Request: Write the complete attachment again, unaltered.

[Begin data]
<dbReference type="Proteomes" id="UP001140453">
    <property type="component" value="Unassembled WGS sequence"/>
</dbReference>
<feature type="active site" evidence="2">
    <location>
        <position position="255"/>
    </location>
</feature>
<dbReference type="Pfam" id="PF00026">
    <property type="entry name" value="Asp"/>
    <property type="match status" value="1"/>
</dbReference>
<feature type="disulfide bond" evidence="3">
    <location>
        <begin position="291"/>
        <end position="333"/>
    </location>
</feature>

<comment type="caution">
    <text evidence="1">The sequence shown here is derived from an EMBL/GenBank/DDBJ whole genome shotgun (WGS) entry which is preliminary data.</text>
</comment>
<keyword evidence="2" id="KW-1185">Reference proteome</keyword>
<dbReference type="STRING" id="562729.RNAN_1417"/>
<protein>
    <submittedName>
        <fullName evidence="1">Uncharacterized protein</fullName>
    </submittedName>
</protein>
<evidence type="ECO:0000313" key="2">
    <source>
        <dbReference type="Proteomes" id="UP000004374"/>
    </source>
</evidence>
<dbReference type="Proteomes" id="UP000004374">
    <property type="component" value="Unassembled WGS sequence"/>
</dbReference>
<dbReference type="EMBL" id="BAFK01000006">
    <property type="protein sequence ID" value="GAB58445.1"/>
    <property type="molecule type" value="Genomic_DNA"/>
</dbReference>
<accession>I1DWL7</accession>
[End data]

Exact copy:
<dbReference type="Proteomes" id="UP001140453">
    <property type="component" value="Unassembled WGS sequence"/>
</dbReference>
<feature type="active site" evidence="2">
    <location>
        <position position="255"/>
    </location>
</feature>
<dbReference type="Pfam" id="PF00026">
    <property type="entry name" value="Asp"/>
    <property type="match status" value="1"/>
</dbReference>
<feature type="disulfide bond" evidence="3">
    <location>
        <begin position="291"/>
        <end position="333"/>
    </location>
</feature>

<comment type="caution">
    <text evidence="1">The sequence shown here is derived from an EMBL/GenBank/DDBJ whole genome shotgun (WGS) entry which is preliminary data.</text>
</comment>
<keyword evidence="2" id="KW-1185">Reference proteome</keyword>
<dbReference type="STRING" id="562729.RNAN_1417"/>
<protein>
    <submittedName>
        <fullName evidence="1">Uncharacterized protein</fullName>
    </submittedName>
</protein>
<evidence type="ECO:0000313" key="2">
    <source>
        <dbReference type="Proteomes" id="UP000004374"/>
    </source>
</evidence>
<dbReference type="Proteomes" id="UP000004374">
    <property type="component" value="Unassembled WGS sequence"/>
</dbReference>
<dbReference type="EMBL" id="BAFK01000006">
    <property type="protein sequence ID" value="GAB58445.1"/>
    <property type="molecule type" value="Genomic_DNA"/>
</dbReference>
<accession>I1DWL7</accession>